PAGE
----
Several other cartridges also had problems, but they can't be reviewed and diagnosed until the judge allows the process to continue, Merriman said. "We think they may help with the answers," he said.

In a seven-page report to county officials yesterday, Merriman said his investigation recommends several changes to prevent similar problems in the future.

Merriman recommends that election officials improve labeling of ballot boxes when they are sent to the county elections office, and that they keep the records in numerical order for each precinct. A senior elections staff person should also be designated to monitor the chain of custody for all of the election ballots and records, and to provide better oversight, the report said.

Poll worker training should also be improved, as should the process of auditing of election results in each polling place, the report said. In addition, all voting machine cartridge data should be reviewed on a timely basis so that any error messages are found and investigated quickly.

Merriman said the recommendations can be implemented and followed in time to repair the processes for the Nov. 4 general election.

Palm Beach County has had more than its share of ballot and vote-counting controversies, dating back to the infamous 2000 presidential election when punch card ballots with a confusing design were used and many voters had difficulty filling them out. Voters had to punch out paper chads to make their selections, but some of the chads were only partially detached -- and went on to gain notoriety as the infamous "hanging chads" -- making it difficult for election officials to figure out which candidates the voters were selecting.

Today, the county is using 1,001 Insight Optical Scan Voting machines from Sequoia Voting Systems Inc. in Oakland, Calif., as well as several Optical Scan 400C high-speed central counting devices that can be used to audit voting results at election headquarters.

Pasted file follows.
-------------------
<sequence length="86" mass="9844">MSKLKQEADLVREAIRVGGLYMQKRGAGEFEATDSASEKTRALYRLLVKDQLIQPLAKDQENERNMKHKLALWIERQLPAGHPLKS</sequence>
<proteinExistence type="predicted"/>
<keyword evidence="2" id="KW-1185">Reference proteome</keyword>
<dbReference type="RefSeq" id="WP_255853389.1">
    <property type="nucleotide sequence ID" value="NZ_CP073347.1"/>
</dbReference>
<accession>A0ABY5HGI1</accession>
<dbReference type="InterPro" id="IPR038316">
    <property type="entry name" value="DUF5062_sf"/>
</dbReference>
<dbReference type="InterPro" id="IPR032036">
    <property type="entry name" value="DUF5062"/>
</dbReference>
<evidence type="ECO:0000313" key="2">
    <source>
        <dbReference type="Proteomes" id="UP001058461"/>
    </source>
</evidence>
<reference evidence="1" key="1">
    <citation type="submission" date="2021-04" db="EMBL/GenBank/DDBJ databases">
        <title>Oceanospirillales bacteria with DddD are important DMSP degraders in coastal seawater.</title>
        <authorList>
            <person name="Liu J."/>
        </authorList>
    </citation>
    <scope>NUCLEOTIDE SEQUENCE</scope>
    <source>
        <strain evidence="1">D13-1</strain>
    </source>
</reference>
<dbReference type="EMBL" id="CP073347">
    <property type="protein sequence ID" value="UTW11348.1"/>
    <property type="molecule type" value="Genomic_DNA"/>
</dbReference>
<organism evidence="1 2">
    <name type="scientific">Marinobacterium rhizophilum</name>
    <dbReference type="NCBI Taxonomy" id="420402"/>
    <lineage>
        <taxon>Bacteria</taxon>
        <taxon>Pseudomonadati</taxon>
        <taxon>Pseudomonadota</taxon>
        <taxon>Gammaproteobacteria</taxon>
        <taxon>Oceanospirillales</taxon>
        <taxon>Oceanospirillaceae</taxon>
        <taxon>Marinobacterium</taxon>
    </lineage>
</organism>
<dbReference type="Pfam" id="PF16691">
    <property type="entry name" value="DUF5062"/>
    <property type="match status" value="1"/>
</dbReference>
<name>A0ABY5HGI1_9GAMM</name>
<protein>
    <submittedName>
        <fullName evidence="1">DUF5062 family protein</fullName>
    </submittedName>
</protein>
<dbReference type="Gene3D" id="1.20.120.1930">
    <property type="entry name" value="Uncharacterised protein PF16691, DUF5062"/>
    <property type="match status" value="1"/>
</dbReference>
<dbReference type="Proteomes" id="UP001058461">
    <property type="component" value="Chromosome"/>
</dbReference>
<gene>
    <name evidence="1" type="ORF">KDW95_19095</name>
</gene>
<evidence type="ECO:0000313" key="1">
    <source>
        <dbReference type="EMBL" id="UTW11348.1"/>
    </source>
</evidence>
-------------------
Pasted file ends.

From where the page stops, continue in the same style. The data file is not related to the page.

This was the county's first major use of the optical scan e-voting systems. Previously, it used direct recording electronic (DRE) touch-screen e-voting machines, Weiner said, but the machines were replaced under state laws enacted last year to move the state to mostly optical-scanning machines. The change to paper-based ballots was pushed by the state's governor and the legislature after DRE machines were found by many officials to lack adequate reliability and vote auditing systems.

The latest Palm Beach County election controversy also caught the attention of Rep. Robert Wexler (D-Fla.), who last week sent a letter to Florida Secretary of State Kurt Browning, asking Browning to help make sure the election problems are resolved before November.

In the letter, Wexler said he was expressing his "grave concerns and those of my constituents in South Florida regarding the preparedness of Palm Beach County for the November elections. With the spotlight of another close national election likely to fall once again on Florida, it is even more critical that every precinct in the state is adequately prepared for the election."

Copyright © 2008 IDG Communications, Inc.